Apple users are believed to be protected from all sorts of fraud and hacking. That’s because Apple designs its technologies with all required privacy and security requirements. But alas, fraudsters have come up with methods of penetration into users’ personal space and know how to make them give their data. This article will tell you the main facts about Apple ID scams and how to deal with it.
What is an Apple ID phishing scam?
Phishing is a method actors use to con people out of their data. This often includes passwords, social security numbers, and banking information. Phishers try to get this information so they can sell it for a hefty sum, or use it in more advanced scams. For example, imposters posing as Apple will ask for information in messages that appear legitimate. They lead you to a fake website that looks precisely like apple.com and then collect any data entered. Phishers use your Apple ID to access Apple services such as Apple Music, the App Store, and iCloud.
Why do scammers target your Apple ID?
Once they have access, they can use the stolen information to impersonate a legitimate user on the services they abused. Anyone posing as a scammer can access your Apple ID credentials, which allows them to access your personal information like addresses and banking information. Giving someone access to this information through an iCloud breach is risky because they can inspect your files, documents, and photos in your history. Scammers rely on finding private information or media they can use to extort money from you. Another way for money extortion is blocking your devices through FindMy service. If you have several devices linked to the hacked account, it could be pretty painful.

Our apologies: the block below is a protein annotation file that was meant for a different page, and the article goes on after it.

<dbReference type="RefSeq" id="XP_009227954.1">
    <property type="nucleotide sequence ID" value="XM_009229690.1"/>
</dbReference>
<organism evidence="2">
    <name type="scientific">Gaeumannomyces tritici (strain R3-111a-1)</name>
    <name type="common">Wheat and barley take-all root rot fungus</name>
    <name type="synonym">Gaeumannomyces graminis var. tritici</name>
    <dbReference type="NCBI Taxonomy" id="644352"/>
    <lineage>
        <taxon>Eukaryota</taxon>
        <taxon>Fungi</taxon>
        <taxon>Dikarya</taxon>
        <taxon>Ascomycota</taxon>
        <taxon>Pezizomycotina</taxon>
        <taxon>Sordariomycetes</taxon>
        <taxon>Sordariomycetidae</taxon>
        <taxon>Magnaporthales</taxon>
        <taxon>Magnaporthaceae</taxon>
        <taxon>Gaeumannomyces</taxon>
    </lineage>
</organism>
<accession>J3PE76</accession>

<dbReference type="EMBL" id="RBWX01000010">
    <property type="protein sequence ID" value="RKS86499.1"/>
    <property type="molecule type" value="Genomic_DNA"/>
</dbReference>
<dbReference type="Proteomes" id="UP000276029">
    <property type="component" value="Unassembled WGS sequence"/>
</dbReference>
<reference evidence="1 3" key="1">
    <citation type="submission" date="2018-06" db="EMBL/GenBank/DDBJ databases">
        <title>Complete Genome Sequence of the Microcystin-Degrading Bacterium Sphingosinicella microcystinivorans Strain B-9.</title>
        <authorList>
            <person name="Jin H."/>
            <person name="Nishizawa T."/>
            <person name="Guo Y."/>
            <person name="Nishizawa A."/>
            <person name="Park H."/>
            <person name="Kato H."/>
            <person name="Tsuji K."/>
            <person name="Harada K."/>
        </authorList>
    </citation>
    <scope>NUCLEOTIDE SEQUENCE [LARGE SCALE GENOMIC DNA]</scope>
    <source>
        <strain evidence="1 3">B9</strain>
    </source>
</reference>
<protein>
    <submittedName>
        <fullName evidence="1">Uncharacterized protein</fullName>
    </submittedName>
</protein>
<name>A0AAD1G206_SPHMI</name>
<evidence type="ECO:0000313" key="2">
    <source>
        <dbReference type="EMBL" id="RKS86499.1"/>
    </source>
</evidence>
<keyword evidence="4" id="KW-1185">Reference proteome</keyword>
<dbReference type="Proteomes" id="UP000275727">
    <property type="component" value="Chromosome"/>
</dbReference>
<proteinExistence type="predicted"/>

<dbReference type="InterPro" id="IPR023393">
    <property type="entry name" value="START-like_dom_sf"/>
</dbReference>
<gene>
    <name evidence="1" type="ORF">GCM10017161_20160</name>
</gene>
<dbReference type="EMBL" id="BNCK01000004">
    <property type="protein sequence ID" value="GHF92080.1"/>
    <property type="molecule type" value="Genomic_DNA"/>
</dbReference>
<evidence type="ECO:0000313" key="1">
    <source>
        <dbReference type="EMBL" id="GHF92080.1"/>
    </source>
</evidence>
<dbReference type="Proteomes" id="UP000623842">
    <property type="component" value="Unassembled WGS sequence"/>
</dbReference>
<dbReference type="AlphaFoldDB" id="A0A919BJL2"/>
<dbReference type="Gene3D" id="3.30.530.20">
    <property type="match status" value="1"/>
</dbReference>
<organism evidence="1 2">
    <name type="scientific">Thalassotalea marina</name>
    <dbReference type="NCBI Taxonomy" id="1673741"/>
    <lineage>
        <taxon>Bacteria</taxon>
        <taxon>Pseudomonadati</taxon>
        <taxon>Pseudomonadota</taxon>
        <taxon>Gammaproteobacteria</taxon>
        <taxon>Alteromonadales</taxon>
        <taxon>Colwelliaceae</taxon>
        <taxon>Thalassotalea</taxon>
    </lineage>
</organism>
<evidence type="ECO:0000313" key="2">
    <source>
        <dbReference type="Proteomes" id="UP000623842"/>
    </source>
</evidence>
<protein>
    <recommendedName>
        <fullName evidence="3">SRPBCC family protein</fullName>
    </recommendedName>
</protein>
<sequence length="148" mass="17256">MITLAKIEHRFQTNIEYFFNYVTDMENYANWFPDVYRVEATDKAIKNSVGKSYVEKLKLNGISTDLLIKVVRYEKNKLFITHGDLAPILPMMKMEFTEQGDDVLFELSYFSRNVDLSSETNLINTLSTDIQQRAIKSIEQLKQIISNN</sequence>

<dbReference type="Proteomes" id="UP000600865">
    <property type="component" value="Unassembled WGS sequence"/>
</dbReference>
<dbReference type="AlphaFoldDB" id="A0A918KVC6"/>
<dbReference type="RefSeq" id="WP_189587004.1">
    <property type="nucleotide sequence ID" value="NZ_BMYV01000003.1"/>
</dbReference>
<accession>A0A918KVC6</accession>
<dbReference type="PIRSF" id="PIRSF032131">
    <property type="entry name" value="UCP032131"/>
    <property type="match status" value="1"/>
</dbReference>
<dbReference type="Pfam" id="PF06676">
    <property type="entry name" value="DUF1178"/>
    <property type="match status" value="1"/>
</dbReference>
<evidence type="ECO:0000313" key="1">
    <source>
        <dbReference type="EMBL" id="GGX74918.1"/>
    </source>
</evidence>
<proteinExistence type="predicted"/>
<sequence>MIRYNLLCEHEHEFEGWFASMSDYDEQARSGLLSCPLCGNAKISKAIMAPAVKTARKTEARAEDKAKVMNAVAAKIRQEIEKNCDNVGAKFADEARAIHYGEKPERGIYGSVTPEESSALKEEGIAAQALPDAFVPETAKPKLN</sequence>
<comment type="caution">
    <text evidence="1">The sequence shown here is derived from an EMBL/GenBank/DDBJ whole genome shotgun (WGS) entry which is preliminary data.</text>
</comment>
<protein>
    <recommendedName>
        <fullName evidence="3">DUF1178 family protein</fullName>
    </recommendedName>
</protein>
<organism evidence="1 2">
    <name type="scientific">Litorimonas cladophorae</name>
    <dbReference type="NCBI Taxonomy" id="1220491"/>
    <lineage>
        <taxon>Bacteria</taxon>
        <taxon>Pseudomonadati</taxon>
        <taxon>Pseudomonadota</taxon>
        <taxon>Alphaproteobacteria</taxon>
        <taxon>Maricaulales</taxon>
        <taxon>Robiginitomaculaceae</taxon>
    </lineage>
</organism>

Types of Apple ID phishing scams
Apple ID hackers constantly develop new ways to scam people and earn money. People easily fall prey to new scams as previous methods are revealed and debunked. This ongoing process makes keeping the public safe difficult. So, lets review the main types of Apple ID scams:
• Apple ID receipt email